Dexter Blackstock believes Billy Davies' hard work will soon have Nottingham Forest tasting success
APPARENTLY, life playing under Billy Davies literally isn't always a cup of tea. But Dexter Blackstock believes Nottingham Forest will still soon be enjoying the sweet taste of success under his guidance.
The Reds striker revealed the returning manager has already made a catalogue of changes to life at the club, both at the Nigel Doughty Academy and at the City Ground – including stopping the players from entering the training ground kitchen to make themselves a morning cuppa.
Blackstock says he has been astonished by the wide ranging attention to detail shown by the Scot.
But he believes all the minor tinkering from Davies – who takes charge of his second game when Huddersfield visit tonight – will ultimately all add up to significant, positive improvements for Forest.
"I don't drink tea, so it is not a problem for me," said Blackstock. "But some of the lads used to like to go and make themselves a cup of tea when they got to the training ground in the morning. They would go into the kitchen and make it themselves.
"But he has put a stop to that – he says it is the chef's kitchen and we should not be in there.
"We also had a fridge in the dressing room at the City Ground – but he had it taken out, because he felt it was taking up too much space.
"There are little things around the place; little things he has changed. You just know he has been through everything, he has thought about everything. He considers every fine detail. He has cleared a lot of people away from the training ground – like you guys in the media not being allowed up there.
"But it does focus your attention. He does not want distractions. He wants everything to be right.
"He is concentrated on the team; on getting results on the pitch. But he also goes into the finest details.
"If he believes something can be changed that will make life easier or better for the players, he will do it, no matter how insignificant it seems.
"He believes the players are the most important thing at any football club, so he wants to look after us.
"Anything that might make us perform even 1 per cent better, he believes is worth looking at, purely because they all add up and might help us to get the result on a Saturday."
Having been signed by Davies during his first spell in charge, Blackstock knows exactly what to expect from the manager.
And, for Blackstock, that is very much a positive, with the striker admitting it already feels like his former boss had never been away.
"It will take time. He has only just come through the door," he said. "But you can already start to see what he wants.
"He has not changed, from when he was here last. He has his ways of working and he has come back exactly how he left.
"Myself and Chris Cohen were talking and we agreed that, within the space of a week, he has been able to get the whole place close to being back to how it was before.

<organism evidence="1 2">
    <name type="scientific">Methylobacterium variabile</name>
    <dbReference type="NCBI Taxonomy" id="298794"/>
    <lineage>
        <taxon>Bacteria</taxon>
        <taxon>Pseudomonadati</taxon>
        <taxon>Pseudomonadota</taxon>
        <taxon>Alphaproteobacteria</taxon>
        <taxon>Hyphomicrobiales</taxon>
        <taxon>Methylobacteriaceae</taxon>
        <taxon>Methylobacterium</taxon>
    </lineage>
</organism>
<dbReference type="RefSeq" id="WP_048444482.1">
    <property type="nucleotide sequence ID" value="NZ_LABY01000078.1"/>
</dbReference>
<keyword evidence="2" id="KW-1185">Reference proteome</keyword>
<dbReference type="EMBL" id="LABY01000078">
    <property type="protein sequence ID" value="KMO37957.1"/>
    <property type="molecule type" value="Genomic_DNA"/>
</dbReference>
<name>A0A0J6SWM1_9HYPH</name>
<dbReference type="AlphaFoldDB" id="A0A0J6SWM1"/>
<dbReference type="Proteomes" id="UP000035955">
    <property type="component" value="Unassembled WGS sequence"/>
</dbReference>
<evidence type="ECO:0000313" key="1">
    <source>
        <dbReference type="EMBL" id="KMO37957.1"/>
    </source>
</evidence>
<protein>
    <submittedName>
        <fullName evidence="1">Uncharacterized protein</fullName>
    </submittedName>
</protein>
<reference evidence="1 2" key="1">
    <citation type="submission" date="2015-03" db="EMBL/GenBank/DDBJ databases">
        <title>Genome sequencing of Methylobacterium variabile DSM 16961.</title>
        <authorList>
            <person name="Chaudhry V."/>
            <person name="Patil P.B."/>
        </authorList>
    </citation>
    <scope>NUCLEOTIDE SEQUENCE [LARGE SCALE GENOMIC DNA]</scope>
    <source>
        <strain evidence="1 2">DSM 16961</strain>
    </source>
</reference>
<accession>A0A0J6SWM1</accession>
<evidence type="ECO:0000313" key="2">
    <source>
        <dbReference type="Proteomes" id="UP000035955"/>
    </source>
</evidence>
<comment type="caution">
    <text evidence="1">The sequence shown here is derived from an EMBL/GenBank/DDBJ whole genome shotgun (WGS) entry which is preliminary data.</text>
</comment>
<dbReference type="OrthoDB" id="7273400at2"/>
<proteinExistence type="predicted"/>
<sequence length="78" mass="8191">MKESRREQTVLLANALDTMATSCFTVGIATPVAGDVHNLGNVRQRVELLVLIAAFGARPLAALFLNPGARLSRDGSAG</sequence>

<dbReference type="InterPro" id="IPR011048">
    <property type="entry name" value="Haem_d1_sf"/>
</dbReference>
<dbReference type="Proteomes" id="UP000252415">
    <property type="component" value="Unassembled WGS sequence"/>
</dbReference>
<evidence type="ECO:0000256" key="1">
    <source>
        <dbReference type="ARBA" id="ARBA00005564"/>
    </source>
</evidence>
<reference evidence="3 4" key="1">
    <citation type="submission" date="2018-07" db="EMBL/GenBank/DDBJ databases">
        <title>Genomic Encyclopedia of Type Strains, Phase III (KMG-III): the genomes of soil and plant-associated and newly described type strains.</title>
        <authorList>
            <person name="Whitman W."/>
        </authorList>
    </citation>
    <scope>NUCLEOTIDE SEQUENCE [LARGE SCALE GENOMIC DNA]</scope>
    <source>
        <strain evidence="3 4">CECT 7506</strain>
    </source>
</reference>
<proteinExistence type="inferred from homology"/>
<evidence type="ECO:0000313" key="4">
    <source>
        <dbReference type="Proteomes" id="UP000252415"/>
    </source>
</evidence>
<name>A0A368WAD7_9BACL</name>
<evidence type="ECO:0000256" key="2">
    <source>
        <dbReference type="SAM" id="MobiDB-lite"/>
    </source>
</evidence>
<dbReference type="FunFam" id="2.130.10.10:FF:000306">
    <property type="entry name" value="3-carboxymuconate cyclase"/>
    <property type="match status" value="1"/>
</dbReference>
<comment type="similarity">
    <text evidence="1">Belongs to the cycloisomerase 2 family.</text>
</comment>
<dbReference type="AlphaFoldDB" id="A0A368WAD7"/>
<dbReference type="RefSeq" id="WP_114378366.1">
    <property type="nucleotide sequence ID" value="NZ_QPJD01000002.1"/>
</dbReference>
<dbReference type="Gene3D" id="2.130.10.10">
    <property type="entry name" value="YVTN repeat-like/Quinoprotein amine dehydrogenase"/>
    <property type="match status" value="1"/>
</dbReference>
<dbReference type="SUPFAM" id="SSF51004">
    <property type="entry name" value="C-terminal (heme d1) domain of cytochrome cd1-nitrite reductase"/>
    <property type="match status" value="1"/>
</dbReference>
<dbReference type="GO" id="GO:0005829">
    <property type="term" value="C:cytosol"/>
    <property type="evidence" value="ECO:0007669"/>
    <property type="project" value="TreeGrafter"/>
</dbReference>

"From the smallest details to bigger things, he has had an influence on a lot of things.
"He has made so many changes, he has reviewed so many things and made so many decisions. It is amazing what he has done in a week."
One of the most telling observations from Davies after the game on Saturday was over the conditioning of his players.
The manager voiced his concerns over whether the squad were as fit as they might be and said it was something that must be addressed between now and the end of the season. But Blackstock insists this is not something the players are viewing as a criticism.
"I don't think you could ever have a conversation with Billy about conditioning where he did not believe there was not room for improvement," said the striker.
"If you are really, really fit, he will still tell you that you can still get fitter.
"I don't think he meant it as a shot at us. It is just simple, in that the fitter you are, the easier things are for you at the weekend.
"If you find a time when Billy says that a team is fit enough or cannot improve at least a little, I will be surprised.
"It was not a criticism, it was just a question of him setting a higher target for us. It is an ongoing thing."
Although Blackstock does concede that high levels of fitness are vital to the high tempo way Davies demands his players approach the game.
"To play the way that he wants to play, we will need to be fit," he said. "But, from the other point of view, you also know that the opposition are going to need to be very fit to keep up with us.
"If they are not, we will run over teams, as we used to in the past. One of our trademarks was the fact we scored a lot of late goals.
"That came down to fitness. When you get tired, you lose concentration, it is not just about being able to run around, it is about being able to stay focused, to make good decisions late on in games.
"Clean sheets is another thing he will improve, because of that work rate. If you concede goals, you should not automatically look at the back four or the players in the defence.
"Perhaps we can do more, as a team, to help the back four, to ensure they are not so exposed.
"It is a team ethic. All the time we were keeping a clean sheet every other weekend, we did have a good back four and a good keeper.
"But the amount of work that was going on up front and in midfield was also helping the back line.
"It is a collective thing. That is something that he will demand, if we are to keep clean sheets."
And, while their hard work may not always be rewarded with a nice, refreshing cuppa, few at Forest will be complaining if they are collecting points.